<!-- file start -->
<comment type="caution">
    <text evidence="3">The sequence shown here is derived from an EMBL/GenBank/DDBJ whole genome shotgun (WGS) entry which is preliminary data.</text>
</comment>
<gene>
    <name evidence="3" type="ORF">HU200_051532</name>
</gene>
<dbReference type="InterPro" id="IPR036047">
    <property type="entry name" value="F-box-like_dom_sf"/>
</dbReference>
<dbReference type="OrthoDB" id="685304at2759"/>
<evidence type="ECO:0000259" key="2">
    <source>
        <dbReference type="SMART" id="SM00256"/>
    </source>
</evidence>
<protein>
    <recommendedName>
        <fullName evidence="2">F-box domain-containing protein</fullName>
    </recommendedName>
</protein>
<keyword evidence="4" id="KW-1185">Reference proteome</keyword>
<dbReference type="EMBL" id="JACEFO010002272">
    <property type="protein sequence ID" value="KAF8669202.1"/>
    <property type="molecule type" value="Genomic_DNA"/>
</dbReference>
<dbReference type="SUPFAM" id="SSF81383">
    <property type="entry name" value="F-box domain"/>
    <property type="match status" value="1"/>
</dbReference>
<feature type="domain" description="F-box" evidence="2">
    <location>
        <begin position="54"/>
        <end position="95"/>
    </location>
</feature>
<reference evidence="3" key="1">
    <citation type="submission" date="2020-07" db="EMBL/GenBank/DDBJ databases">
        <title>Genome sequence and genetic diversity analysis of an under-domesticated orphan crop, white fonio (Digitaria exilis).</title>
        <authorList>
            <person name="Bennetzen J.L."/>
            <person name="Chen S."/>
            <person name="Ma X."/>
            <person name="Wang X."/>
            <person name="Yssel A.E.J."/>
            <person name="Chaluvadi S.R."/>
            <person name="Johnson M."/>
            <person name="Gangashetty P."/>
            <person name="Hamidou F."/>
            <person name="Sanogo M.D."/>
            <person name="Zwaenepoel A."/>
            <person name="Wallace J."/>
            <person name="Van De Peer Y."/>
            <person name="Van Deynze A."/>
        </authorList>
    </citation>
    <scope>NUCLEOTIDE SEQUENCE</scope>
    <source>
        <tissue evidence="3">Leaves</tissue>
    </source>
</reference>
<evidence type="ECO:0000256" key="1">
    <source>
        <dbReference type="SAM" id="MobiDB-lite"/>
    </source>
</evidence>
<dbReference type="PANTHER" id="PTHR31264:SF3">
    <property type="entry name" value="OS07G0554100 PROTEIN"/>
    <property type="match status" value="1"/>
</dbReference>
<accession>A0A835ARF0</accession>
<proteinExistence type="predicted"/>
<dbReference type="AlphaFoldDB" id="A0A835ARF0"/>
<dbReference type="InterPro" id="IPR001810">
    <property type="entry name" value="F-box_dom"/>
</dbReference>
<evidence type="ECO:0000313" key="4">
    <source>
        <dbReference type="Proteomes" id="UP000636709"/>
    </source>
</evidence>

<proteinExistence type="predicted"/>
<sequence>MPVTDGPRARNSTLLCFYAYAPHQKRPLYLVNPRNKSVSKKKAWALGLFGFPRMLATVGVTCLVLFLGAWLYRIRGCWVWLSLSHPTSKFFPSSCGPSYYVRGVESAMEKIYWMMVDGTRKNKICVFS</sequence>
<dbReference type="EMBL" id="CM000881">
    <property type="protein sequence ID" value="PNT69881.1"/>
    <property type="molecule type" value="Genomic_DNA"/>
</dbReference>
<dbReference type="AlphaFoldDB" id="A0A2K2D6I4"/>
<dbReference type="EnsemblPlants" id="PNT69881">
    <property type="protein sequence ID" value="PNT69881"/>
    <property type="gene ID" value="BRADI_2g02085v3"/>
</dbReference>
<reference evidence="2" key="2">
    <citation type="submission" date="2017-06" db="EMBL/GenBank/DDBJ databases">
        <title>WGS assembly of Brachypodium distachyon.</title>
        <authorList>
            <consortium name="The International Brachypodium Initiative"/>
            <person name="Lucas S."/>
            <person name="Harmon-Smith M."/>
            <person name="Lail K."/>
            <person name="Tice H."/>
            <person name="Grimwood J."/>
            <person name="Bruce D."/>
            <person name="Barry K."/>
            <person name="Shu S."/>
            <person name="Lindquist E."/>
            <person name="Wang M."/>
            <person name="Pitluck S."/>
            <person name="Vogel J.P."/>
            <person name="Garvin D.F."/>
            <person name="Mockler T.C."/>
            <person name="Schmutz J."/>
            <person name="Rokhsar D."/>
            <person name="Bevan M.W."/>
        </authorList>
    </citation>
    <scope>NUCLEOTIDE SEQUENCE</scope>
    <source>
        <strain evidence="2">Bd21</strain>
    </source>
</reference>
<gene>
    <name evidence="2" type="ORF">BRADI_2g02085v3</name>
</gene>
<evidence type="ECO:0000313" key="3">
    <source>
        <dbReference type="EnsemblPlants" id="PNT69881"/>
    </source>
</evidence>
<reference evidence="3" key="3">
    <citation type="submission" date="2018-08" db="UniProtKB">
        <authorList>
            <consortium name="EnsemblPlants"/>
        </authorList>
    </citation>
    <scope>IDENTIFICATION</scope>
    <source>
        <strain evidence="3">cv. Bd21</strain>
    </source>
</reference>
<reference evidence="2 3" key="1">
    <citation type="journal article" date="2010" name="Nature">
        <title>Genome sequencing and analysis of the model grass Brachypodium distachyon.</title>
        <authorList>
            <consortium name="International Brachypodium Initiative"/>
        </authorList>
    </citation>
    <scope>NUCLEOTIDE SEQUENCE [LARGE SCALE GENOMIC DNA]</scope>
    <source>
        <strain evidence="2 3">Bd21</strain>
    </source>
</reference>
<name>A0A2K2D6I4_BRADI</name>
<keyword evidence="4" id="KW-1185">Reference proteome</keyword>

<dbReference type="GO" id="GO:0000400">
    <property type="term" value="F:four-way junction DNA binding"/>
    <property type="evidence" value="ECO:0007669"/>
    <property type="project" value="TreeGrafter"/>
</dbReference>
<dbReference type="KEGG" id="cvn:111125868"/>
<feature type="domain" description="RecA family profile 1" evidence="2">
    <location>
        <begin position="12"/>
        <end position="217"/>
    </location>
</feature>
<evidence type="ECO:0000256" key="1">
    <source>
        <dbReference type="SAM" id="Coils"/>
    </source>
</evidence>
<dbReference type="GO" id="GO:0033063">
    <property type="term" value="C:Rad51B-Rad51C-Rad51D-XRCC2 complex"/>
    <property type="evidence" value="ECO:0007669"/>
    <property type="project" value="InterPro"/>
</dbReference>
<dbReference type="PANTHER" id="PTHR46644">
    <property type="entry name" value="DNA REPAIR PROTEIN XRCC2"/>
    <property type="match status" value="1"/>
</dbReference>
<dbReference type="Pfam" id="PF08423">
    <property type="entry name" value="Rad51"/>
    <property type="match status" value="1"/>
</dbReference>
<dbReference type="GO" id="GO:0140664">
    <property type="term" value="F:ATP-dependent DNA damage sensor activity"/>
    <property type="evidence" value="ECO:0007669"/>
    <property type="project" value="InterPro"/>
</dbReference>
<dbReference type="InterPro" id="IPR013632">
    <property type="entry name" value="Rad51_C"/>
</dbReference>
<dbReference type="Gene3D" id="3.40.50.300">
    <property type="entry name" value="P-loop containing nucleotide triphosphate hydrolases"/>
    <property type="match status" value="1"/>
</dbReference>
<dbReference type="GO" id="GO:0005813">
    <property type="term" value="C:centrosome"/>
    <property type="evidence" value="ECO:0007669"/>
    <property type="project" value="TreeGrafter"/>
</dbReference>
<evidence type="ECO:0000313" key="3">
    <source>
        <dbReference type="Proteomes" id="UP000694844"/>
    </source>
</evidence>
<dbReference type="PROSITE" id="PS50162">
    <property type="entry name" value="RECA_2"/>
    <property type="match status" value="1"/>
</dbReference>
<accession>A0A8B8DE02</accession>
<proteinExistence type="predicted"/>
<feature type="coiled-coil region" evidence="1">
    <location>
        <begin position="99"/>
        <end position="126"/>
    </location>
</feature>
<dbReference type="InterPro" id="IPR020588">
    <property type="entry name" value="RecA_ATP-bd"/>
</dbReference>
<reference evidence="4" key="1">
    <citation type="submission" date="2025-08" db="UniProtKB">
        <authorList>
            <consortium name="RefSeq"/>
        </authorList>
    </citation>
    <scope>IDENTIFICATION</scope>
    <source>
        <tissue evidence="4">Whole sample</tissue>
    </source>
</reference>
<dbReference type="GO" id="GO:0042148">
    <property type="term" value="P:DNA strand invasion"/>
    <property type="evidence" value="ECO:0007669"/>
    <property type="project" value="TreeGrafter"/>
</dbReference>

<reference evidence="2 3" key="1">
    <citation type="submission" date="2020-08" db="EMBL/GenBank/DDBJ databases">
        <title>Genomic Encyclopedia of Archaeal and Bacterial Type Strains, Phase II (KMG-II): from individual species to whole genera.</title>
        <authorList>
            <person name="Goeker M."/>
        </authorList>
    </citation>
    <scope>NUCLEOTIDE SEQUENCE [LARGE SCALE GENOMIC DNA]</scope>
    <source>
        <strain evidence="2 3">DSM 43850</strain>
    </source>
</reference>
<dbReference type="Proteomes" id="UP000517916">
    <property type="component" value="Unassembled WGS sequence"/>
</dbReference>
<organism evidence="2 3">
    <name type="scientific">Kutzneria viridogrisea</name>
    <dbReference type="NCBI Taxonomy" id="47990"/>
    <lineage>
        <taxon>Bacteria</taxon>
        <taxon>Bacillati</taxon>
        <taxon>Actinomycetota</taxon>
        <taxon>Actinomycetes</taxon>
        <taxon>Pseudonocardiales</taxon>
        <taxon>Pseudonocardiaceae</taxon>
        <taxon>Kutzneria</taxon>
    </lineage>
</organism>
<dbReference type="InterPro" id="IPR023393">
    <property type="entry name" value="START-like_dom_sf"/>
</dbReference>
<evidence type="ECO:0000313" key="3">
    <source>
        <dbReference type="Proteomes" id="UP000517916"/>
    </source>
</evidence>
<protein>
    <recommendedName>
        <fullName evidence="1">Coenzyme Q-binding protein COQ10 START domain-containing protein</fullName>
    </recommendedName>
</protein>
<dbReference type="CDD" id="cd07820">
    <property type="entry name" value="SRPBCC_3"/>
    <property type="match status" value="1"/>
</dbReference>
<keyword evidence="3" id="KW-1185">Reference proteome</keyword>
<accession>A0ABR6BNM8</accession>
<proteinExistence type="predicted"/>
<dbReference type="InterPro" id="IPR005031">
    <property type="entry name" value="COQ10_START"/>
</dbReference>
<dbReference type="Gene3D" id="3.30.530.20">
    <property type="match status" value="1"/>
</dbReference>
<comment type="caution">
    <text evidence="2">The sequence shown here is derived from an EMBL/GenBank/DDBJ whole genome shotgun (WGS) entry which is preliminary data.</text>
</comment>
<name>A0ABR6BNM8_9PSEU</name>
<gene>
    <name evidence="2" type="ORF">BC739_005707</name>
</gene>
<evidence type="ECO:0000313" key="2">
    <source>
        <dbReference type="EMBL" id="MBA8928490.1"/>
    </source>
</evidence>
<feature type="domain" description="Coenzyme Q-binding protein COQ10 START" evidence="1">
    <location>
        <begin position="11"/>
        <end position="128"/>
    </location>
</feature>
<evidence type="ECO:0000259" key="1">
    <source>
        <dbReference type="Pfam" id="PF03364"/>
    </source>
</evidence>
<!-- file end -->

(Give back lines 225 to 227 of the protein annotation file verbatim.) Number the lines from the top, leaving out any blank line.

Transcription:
        </authorList>
    </citation>
    <scope>IDENTIFICATION</scope>